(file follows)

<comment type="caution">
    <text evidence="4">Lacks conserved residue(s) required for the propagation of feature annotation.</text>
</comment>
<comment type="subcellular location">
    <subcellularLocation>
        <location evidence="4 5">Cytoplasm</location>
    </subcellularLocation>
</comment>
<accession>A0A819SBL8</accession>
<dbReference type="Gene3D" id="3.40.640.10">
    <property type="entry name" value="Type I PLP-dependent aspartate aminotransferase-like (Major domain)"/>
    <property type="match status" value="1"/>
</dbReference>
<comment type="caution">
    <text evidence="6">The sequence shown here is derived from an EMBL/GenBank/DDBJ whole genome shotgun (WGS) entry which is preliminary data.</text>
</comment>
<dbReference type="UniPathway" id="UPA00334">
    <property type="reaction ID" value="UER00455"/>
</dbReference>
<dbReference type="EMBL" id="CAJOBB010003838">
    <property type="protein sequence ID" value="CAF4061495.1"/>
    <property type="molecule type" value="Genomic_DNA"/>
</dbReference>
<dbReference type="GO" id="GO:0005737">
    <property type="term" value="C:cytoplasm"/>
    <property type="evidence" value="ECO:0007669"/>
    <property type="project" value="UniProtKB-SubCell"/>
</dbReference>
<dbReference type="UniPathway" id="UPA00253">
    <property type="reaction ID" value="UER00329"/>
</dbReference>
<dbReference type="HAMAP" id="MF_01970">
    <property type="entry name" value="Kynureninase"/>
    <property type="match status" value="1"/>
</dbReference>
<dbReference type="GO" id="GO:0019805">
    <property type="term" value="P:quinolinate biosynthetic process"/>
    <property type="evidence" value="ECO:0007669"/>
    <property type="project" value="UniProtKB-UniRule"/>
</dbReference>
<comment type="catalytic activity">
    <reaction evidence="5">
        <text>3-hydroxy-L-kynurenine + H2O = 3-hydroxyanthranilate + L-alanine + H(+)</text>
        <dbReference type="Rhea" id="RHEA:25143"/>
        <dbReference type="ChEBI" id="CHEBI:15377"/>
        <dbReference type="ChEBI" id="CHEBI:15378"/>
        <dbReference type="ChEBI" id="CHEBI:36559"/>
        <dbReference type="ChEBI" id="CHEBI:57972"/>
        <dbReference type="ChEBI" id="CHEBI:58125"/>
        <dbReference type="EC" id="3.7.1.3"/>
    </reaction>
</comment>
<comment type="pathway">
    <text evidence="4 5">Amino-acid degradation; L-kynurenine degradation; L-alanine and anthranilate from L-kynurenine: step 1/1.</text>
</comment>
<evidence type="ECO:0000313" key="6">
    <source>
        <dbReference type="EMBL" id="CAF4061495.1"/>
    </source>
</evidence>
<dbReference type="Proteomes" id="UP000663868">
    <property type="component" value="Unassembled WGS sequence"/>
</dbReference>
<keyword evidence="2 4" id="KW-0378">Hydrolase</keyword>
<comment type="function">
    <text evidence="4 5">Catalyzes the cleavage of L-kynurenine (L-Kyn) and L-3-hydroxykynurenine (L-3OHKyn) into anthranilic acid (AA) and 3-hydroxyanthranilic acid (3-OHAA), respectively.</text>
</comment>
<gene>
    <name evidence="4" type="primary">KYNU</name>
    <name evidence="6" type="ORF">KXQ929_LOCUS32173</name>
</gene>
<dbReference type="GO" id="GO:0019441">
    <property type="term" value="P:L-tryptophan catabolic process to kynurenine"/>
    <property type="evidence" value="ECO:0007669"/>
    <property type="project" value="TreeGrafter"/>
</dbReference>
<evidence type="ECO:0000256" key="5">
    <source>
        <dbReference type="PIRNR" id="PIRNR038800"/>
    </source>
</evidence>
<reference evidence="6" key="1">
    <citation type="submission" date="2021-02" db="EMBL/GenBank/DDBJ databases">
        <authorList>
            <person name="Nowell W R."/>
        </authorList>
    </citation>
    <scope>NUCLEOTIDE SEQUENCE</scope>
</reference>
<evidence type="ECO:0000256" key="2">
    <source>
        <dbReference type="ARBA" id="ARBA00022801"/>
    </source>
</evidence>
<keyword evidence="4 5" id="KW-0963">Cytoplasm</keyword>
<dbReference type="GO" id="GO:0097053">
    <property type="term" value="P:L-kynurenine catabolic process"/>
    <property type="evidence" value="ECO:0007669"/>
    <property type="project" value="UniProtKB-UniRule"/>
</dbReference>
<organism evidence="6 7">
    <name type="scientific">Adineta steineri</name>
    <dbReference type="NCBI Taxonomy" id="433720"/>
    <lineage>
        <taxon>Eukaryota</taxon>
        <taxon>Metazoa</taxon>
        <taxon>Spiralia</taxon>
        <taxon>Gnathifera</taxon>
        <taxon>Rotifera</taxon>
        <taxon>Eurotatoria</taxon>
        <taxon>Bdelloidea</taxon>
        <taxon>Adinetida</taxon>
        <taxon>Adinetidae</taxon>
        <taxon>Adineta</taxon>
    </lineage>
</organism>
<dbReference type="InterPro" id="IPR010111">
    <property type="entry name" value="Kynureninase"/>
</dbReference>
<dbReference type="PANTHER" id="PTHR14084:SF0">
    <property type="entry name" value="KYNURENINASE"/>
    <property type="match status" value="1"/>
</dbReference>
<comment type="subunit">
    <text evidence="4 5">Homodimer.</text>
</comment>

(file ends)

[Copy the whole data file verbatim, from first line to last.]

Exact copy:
<comment type="caution">
    <text evidence="4">Lacks conserved residue(s) required for the propagation of feature annotation.</text>
</comment>
<comment type="subcellular location">
    <subcellularLocation>
        <location evidence="4 5">Cytoplasm</location>
    </subcellularLocation>
</comment>
<accession>A0A819SBL8</accession>
<dbReference type="Gene3D" id="3.40.640.10">
    <property type="entry name" value="Type I PLP-dependent aspartate aminotransferase-like (Major domain)"/>
    <property type="match status" value="1"/>
</dbReference>
<comment type="caution">
    <text evidence="6">The sequence shown here is derived from an EMBL/GenBank/DDBJ whole genome shotgun (WGS) entry which is preliminary data.</text>
</comment>
<dbReference type="UniPathway" id="UPA00334">
    <property type="reaction ID" value="UER00455"/>
</dbReference>
<dbReference type="EMBL" id="CAJOBB010003838">
    <property type="protein sequence ID" value="CAF4061495.1"/>
    <property type="molecule type" value="Genomic_DNA"/>
</dbReference>
<dbReference type="GO" id="GO:0005737">
    <property type="term" value="C:cytoplasm"/>
    <property type="evidence" value="ECO:0007669"/>
    <property type="project" value="UniProtKB-SubCell"/>
</dbReference>
<dbReference type="UniPathway" id="UPA00253">
    <property type="reaction ID" value="UER00329"/>
</dbReference>
<dbReference type="HAMAP" id="MF_01970">
    <property type="entry name" value="Kynureninase"/>
    <property type="match status" value="1"/>
</dbReference>
<dbReference type="GO" id="GO:0019805">
    <property type="term" value="P:quinolinate biosynthetic process"/>
    <property type="evidence" value="ECO:0007669"/>
    <property type="project" value="UniProtKB-UniRule"/>
</dbReference>
<comment type="catalytic activity">
    <reaction evidence="5">
        <text>3-hydroxy-L-kynurenine + H2O = 3-hydroxyanthranilate + L-alanine + H(+)</text>
        <dbReference type="Rhea" id="RHEA:25143"/>
        <dbReference type="ChEBI" id="CHEBI:15377"/>
        <dbReference type="ChEBI" id="CHEBI:15378"/>
        <dbReference type="ChEBI" id="CHEBI:36559"/>
        <dbReference type="ChEBI" id="CHEBI:57972"/>
        <dbReference type="ChEBI" id="CHEBI:58125"/>
        <dbReference type="EC" id="3.7.1.3"/>
    </reaction>
</comment>
<comment type="pathway">
    <text evidence="4 5">Amino-acid degradation; L-kynurenine degradation; L-alanine and anthranilate from L-kynurenine: step 1/1.</text>
</comment>
<evidence type="ECO:0000313" key="6">
    <source>
        <dbReference type="EMBL" id="CAF4061495.1"/>
    </source>
</evidence>
<dbReference type="Proteomes" id="UP000663868">
    <property type="component" value="Unassembled WGS sequence"/>
</dbReference>
<keyword evidence="2 4" id="KW-0378">Hydrolase</keyword>
<comment type="function">
    <text evidence="4 5">Catalyzes the cleavage of L-kynurenine (L-Kyn) and L-3-hydroxykynurenine (L-3OHKyn) into anthranilic acid (AA) and 3-hydroxyanthranilic acid (3-OHAA), respectively.</text>
</comment>
<gene>
    <name evidence="4" type="primary">KYNU</name>
    <name evidence="6" type="ORF">KXQ929_LOCUS32173</name>
</gene>
<dbReference type="GO" id="GO:0019441">
    <property type="term" value="P:L-tryptophan catabolic process to kynurenine"/>
    <property type="evidence" value="ECO:0007669"/>
    <property type="project" value="TreeGrafter"/>
</dbReference>
<evidence type="ECO:0000256" key="5">
    <source>
        <dbReference type="PIRNR" id="PIRNR038800"/>
    </source>
</evidence>
<reference evidence="6" key="1">
    <citation type="submission" date="2021-02" db="EMBL/GenBank/DDBJ databases">
        <authorList>
            <person name="Nowell W R."/>
        </authorList>
    </citation>
    <scope>NUCLEOTIDE SEQUENCE</scope>
</reference>
<evidence type="ECO:0000256" key="2">
    <source>
        <dbReference type="ARBA" id="ARBA00022801"/>
    </source>
</evidence>
<keyword evidence="4 5" id="KW-0963">Cytoplasm</keyword>
<dbReference type="GO" id="GO:0097053">
    <property type="term" value="P:L-kynurenine catabolic process"/>
    <property type="evidence" value="ECO:0007669"/>
    <property type="project" value="UniProtKB-UniRule"/>
</dbReference>
<organism evidence="6 7">
    <name type="scientific">Adineta steineri</name>
    <dbReference type="NCBI Taxonomy" id="433720"/>
    <lineage>
        <taxon>Eukaryota</taxon>
        <taxon>Metazoa</taxon>
        <taxon>Spiralia</taxon>
        <taxon>Gnathifera</taxon>
        <taxon>Rotifera</taxon>
        <taxon>Eurotatoria</taxon>
        <taxon>Bdelloidea</taxon>
        <taxon>Adinetida</taxon>
        <taxon>Adinetidae</taxon>
        <taxon>Adineta</taxon>
    </lineage>
</organism>
<dbReference type="InterPro" id="IPR010111">
    <property type="entry name" value="Kynureninase"/>
</dbReference>
<dbReference type="PANTHER" id="PTHR14084:SF0">
    <property type="entry name" value="KYNURENINASE"/>
    <property type="match status" value="1"/>
</dbReference>
<comment type="subunit">
    <text evidence="4 5">Homodimer.</text>
</comment>